Government intentions aside, police are going about their business. They arrested activists Mark Emery (the “Prince of Pot”) and his wife Jodie as reported by CFJC Today.

The Liberals have been dithering over decriminalization for decades and this Trudeau is no different. Pierre Trudeau could have decriminalized marijuana in 1979. Then Justice Minister Marc Lalonde was playing politics when he said that he would decriminalize it before the upcoming election if opposition parties would just fast track the legislation. He was doubtful that they would. “I’m not optimistic,” Lalonde said (Calgary Herald, Feb. 22, 1979).

The opposition parties took Lalonde up on his challenge, agreeing to fast tracking.  Both opposition leaders Joe Clark and Ed Broadbent sent me letters of approval for decriminalization. They were responding to letters I sent on behalf of the Alberta Legalization of Cannabis Committee. I helped organize the group in 1977.

Prime Minister Pierre Trudeau wrote me to explain how his government was trying to decriminalize marijuana. His government had initiated a bill in the Senate, Bill S-19, in 1974.”The Commons, however, was unable to find the time to give the bill further attention; so it died on the order paper when the last session of Parliament ended (January 17, 1978),” Trudeau explained.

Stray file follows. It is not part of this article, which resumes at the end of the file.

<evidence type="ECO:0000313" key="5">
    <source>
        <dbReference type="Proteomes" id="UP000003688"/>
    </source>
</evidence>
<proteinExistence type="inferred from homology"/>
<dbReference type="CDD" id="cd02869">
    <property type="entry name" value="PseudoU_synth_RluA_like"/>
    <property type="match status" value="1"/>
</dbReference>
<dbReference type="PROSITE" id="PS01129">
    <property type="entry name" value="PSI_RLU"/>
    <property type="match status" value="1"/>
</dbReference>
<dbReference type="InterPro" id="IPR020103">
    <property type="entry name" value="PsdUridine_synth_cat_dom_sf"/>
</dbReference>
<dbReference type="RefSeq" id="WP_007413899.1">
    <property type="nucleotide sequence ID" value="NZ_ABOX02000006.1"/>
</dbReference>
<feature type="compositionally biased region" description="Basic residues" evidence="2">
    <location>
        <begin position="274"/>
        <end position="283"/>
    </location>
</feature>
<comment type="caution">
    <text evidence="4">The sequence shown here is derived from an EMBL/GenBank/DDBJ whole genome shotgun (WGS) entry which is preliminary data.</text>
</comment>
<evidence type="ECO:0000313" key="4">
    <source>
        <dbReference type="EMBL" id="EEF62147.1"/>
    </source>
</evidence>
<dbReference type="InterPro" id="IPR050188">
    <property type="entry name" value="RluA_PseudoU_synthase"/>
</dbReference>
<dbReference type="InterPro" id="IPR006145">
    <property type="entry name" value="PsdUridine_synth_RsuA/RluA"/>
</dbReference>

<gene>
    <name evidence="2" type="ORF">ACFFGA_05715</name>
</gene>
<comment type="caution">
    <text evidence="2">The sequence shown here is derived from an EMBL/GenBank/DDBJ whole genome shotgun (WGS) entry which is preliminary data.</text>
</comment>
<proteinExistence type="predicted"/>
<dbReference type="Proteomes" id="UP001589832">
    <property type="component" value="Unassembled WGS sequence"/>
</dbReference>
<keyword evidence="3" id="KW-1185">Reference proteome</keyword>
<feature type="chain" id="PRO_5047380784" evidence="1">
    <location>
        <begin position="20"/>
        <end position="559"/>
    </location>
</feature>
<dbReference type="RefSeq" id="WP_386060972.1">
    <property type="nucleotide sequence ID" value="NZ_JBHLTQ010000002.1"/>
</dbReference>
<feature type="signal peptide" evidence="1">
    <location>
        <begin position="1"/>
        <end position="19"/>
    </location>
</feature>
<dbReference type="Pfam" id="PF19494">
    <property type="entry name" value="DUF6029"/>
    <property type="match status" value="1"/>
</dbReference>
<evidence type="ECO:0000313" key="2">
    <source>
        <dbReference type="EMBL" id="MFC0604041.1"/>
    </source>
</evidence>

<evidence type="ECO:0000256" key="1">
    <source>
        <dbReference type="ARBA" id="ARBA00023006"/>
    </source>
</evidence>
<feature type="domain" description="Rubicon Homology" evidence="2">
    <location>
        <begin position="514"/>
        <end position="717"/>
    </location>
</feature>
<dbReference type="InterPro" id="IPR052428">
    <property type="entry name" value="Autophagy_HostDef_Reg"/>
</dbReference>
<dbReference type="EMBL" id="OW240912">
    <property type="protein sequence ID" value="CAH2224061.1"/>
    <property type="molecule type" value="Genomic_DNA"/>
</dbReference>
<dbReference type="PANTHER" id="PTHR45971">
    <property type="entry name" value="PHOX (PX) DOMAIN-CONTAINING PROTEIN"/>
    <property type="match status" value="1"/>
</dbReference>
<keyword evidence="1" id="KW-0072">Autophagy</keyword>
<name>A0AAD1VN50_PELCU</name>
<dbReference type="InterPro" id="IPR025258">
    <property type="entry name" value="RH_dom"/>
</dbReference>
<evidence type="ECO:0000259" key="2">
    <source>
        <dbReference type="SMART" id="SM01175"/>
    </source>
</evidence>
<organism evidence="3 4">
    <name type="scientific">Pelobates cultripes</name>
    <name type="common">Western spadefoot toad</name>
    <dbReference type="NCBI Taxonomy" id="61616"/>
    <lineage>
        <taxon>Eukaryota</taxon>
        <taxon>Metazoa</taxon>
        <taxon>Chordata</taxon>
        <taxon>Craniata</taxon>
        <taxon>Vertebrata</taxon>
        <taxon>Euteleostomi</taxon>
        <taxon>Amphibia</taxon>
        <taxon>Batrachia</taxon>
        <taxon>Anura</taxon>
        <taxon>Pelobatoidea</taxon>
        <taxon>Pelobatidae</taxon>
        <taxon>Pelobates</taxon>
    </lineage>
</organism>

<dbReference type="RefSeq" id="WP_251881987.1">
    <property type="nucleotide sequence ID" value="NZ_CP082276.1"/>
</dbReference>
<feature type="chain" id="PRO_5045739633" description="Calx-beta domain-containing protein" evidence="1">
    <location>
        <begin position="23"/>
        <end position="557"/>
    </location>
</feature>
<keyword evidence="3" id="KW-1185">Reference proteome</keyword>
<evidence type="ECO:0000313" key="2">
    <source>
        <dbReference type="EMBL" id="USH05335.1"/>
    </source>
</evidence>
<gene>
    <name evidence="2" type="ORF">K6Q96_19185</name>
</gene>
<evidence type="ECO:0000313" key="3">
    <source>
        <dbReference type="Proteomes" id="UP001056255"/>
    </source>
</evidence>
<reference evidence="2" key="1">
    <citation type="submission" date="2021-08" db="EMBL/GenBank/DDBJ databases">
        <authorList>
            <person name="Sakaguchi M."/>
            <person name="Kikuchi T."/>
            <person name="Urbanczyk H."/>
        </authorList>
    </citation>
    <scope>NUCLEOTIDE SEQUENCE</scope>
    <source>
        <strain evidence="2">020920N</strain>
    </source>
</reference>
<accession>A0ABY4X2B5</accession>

In my letter to the Calgary Herald, I complained about Lalonde’s tardy pace: “Why does the government seem so reluctant to do what all agree must be done? If Lalonde wants us to believe that this is a demonstration of his government in haste, then it’s time to see what a new government in action; a government that will not fiddle while Canadians get burned (April 14, 1979).”

Lalonde had teased Canadians long enough with his promises of decriminalization. His government was defeated by Joe Clark’s Progressive Conservative Party in June 11, 1979.

Executive Assistant to Clark’s Minister of Justice wrote me: “Mr. Clark’s government is currently reviewing this and other issues with a view to formulating policies and setting priorities.” “Be assured, Mr. Charbonneau, that your comments will be given serious consideration by the Government as it continues its study of this important matter (Aug. 3, 1979).” However, Clark’s government didn’t last long enough to decriminalize marijuana.